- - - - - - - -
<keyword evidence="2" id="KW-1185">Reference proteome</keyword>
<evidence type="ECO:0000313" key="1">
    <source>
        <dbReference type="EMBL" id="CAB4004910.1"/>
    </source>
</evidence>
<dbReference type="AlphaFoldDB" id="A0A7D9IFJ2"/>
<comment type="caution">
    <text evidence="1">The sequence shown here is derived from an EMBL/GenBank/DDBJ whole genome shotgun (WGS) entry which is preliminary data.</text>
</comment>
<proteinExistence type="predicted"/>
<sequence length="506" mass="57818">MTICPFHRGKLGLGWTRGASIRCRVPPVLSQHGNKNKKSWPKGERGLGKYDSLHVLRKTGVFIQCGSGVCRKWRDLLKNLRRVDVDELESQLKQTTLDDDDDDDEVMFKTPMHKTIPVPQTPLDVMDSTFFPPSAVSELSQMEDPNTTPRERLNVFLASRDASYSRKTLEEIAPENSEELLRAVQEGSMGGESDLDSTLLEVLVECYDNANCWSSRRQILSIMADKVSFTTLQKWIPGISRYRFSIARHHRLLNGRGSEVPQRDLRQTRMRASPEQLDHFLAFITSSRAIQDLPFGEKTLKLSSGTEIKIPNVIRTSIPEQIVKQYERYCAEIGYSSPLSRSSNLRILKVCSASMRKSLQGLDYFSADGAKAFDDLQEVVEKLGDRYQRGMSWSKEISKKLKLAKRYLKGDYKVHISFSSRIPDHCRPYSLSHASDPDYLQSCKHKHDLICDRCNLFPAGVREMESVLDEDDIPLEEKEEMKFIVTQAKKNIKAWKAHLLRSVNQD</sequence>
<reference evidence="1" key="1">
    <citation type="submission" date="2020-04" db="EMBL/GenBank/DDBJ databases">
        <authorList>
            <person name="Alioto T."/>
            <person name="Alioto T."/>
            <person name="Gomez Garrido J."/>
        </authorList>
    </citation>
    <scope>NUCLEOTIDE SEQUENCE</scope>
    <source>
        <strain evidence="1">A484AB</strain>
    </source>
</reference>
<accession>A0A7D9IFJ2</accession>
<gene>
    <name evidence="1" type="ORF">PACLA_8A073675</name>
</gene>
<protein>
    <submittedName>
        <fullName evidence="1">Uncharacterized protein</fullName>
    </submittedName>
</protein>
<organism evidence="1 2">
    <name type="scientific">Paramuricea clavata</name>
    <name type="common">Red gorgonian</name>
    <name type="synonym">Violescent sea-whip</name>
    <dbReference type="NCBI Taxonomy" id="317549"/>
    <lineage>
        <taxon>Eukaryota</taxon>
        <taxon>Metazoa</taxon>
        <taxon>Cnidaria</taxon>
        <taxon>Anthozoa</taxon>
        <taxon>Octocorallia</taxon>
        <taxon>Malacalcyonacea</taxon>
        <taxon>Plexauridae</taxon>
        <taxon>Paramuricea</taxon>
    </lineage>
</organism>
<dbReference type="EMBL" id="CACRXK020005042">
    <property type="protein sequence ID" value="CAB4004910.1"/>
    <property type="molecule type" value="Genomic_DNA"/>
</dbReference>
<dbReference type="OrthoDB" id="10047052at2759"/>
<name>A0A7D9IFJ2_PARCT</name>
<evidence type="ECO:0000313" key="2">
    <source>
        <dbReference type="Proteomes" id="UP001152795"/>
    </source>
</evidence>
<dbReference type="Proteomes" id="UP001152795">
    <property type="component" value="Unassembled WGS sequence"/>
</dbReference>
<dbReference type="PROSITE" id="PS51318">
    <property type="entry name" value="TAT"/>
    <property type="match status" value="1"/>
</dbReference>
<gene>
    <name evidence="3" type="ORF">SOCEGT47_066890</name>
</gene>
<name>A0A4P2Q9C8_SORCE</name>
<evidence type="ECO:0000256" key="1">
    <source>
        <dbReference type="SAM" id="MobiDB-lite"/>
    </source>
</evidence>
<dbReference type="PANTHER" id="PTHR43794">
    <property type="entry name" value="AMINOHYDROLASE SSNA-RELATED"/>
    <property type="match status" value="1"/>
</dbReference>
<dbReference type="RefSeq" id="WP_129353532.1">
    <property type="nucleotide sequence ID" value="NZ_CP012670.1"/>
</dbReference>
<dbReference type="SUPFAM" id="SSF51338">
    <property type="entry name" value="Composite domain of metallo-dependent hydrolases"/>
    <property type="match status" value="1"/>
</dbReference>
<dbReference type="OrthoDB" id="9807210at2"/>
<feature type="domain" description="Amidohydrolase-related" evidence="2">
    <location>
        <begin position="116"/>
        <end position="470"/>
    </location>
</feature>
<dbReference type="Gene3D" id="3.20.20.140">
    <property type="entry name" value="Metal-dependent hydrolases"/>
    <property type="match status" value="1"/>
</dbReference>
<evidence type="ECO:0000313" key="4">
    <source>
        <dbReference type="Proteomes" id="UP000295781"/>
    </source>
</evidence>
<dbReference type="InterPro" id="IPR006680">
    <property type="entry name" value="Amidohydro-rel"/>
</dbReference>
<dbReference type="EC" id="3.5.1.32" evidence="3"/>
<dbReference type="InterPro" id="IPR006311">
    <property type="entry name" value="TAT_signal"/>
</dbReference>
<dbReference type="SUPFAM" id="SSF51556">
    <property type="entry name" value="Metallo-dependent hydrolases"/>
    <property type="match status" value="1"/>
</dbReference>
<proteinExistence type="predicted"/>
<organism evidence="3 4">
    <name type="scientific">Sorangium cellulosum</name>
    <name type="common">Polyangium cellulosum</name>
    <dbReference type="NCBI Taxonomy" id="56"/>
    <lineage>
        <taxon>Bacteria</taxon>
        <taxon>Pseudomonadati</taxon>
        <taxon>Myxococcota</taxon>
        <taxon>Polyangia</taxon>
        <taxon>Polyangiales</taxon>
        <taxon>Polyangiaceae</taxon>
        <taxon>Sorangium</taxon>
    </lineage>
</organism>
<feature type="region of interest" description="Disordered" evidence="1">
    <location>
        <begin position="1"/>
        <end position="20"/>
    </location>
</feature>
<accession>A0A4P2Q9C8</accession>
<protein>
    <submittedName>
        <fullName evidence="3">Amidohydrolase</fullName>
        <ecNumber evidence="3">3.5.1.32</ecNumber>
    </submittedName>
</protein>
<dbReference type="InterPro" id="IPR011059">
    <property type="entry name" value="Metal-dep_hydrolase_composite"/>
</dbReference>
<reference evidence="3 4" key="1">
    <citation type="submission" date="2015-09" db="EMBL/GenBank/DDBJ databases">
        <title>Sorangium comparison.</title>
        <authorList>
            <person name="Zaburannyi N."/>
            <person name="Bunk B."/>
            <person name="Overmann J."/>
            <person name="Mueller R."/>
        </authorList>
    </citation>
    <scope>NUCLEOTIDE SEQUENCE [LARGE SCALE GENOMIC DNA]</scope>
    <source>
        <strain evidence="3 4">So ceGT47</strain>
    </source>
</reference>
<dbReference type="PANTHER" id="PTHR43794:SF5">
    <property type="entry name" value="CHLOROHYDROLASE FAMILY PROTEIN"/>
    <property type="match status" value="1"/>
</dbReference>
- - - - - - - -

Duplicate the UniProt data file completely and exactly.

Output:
<keyword evidence="2" id="KW-1185">Reference proteome</keyword>
<evidence type="ECO:0000313" key="1">
    <source>
        <dbReference type="EMBL" id="CAB4004910.1"/>
    </source>
</evidence>
<dbReference type="AlphaFoldDB" id="A0A7D9IFJ2"/>
<comment type="caution">
    <text evidence="1">The sequence shown here is derived from an EMBL/GenBank/DDBJ whole genome shotgun (WGS) entry which is preliminary data.</text>
</comment>
<proteinExistence type="predicted"/>
<sequence length="506" mass="57818">MTICPFHRGKLGLGWTRGASIRCRVPPVLSQHGNKNKKSWPKGERGLGKYDSLHVLRKTGVFIQCGSGVCRKWRDLLKNLRRVDVDELESQLKQTTLDDDDDDDEVMFKTPMHKTIPVPQTPLDVMDSTFFPPSAVSELSQMEDPNTTPRERLNVFLASRDASYSRKTLEEIAPENSEELLRAVQEGSMGGESDLDSTLLEVLVECYDNANCWSSRRQILSIMADKVSFTTLQKWIPGISRYRFSIARHHRLLNGRGSEVPQRDLRQTRMRASPEQLDHFLAFITSSRAIQDLPFGEKTLKLSSGTEIKIPNVIRTSIPEQIVKQYERYCAEIGYSSPLSRSSNLRILKVCSASMRKSLQGLDYFSADGAKAFDDLQEVVEKLGDRYQRGMSWSKEISKKLKLAKRYLKGDYKVHISFSSRIPDHCRPYSLSHASDPDYLQSCKHKHDLICDRCNLFPAGVREMESVLDEDDIPLEEKEEMKFIVTQAKKNIKAWKAHLLRSVNQD</sequence>
<reference evidence="1" key="1">
    <citation type="submission" date="2020-04" db="EMBL/GenBank/DDBJ databases">
        <authorList>
            <person name="Alioto T."/>
            <person name="Alioto T."/>
            <person name="Gomez Garrido J."/>
        </authorList>
    </citation>
    <scope>NUCLEOTIDE SEQUENCE</scope>
    <source>
        <strain evidence="1">A484AB</strain>
    </source>
</reference>
<accession>A0A7D9IFJ2</accession>
<gene>
    <name evidence="1" type="ORF">PACLA_8A073675</name>
</gene>
<protein>
    <submittedName>
        <fullName evidence="1">Uncharacterized protein</fullName>
    </submittedName>
</protein>
<organism evidence="1 2">
    <name type="scientific">Paramuricea clavata</name>
    <name type="common">Red gorgonian</name>
    <name type="synonym">Violescent sea-whip</name>
    <dbReference type="NCBI Taxonomy" id="317549"/>
    <lineage>
        <taxon>Eukaryota</taxon>
        <taxon>Metazoa</taxon>
        <taxon>Cnidaria</taxon>
        <taxon>Anthozoa</taxon>
        <taxon>Octocorallia</taxon>
        <taxon>Malacalcyonacea</taxon>
        <taxon>Plexauridae</taxon>
        <taxon>Paramuricea</taxon>
    </lineage>
</organism>
<dbReference type="EMBL" id="CACRXK020005042">
    <property type="protein sequence ID" value="CAB4004910.1"/>
    <property type="molecule type" value="Genomic_DNA"/>
</dbReference>
<dbReference type="OrthoDB" id="10047052at2759"/>
<name>A0A7D9IFJ2_PARCT</name>
<evidence type="ECO:0000313" key="2">
    <source>
        <dbReference type="Proteomes" id="UP001152795"/>
    </source>
</evidence>
<dbReference type="Proteomes" id="UP001152795">
    <property type="component" value="Unassembled WGS sequence"/>
</dbReference>
<dbReference type="PROSITE" id="PS51318">
    <property type="entry name" value="TAT"/>
    <property type="match status" value="1"/>
</dbReference>
<gene>
    <name evidence="3" type="ORF">SOCEGT47_066890</name>
</gene>
<name>A0A4P2Q9C8_SORCE</name>
<evidence type="ECO:0000256" key="1">
    <source>
        <dbReference type="SAM" id="MobiDB-lite"/>
    </source>
</evidence>
<dbReference type="PANTHER" id="PTHR43794">
    <property type="entry name" value="AMINOHYDROLASE SSNA-RELATED"/>
    <property type="match status" value="1"/>
</dbReference>
<dbReference type="RefSeq" id="WP_129353532.1">
    <property type="nucleotide sequence ID" value="NZ_CP012670.1"/>
</dbReference>
<dbReference type="SUPFAM" id="SSF51338">
    <property type="entry name" value="Composite domain of metallo-dependent hydrolases"/>
    <property type="match status" value="1"/>
</dbReference>
<dbReference type="OrthoDB" id="9807210at2"/>
<feature type="domain" description="Amidohydrolase-related" evidence="2">
    <location>
        <begin position="116"/>
        <end position="470"/>
    </location>
</feature>
<dbReference type="Gene3D" id="3.20.20.140">
    <property type="entry name" value="Metal-dependent hydrolases"/>
    <property type="match status" value="1"/>
</dbReference>
<evidence type="ECO:0000313" key="4">
    <source>
        <dbReference type="Proteomes" id="UP000295781"/>
    </source>
</evidence>
<dbReference type="InterPro" id="IPR006680">
    <property type="entry name" value="Amidohydro-rel"/>
</dbReference>
<dbReference type="EC" id="3.5.1.32" evidence="3"/>
<dbReference type="InterPro" id="IPR006311">
    <property type="entry name" value="TAT_signal"/>
</dbReference>
<dbReference type="SUPFAM" id="SSF51556">
    <property type="entry name" value="Metallo-dependent hydrolases"/>
    <property type="match status" value="1"/>
</dbReference>
<proteinExistence type="predicted"/>
<organism evidence="3 4">
    <name type="scientific">Sorangium cellulosum</name>
    <name type="common">Polyangium cellulosum</name>
    <dbReference type="NCBI Taxonomy" id="56"/>
    <lineage>
        <taxon>Bacteria</taxon>
        <taxon>Pseudomonadati</taxon>
        <taxon>Myxococcota</taxon>
        <taxon>Polyangia</taxon>
        <taxon>Polyangiales</taxon>
        <taxon>Polyangiaceae</taxon>
        <taxon>Sorangium</taxon>
    </lineage>
</organism>
<feature type="region of interest" description="Disordered" evidence="1">
    <location>
        <begin position="1"/>
        <end position="20"/>
    </location>
</feature>
<accession>A0A4P2Q9C8</accession>
<protein>
    <submittedName>
        <fullName evidence="3">Amidohydrolase</fullName>
        <ecNumber evidence="3">3.5.1.32</ecNumber>
    </submittedName>
</protein>
<dbReference type="InterPro" id="IPR011059">
    <property type="entry name" value="Metal-dep_hydrolase_composite"/>
</dbReference>
<reference evidence="3 4" key="1">
    <citation type="submission" date="2015-09" db="EMBL/GenBank/DDBJ databases">
        <title>Sorangium comparison.</title>
        <authorList>
            <person name="Zaburannyi N."/>
            <person name="Bunk B."/>
            <person name="Overmann J."/>
            <person name="Mueller R."/>
        </authorList>
    </citation>
    <scope>NUCLEOTIDE SEQUENCE [LARGE SCALE GENOMIC DNA]</scope>
    <source>
        <strain evidence="3 4">So ceGT47</strain>
    </source>
</reference>
<dbReference type="PANTHER" id="PTHR43794:SF5">
    <property type="entry name" value="CHLOROHYDROLASE FAMILY PROTEIN"/>
    <property type="match status" value="1"/>
</dbReference>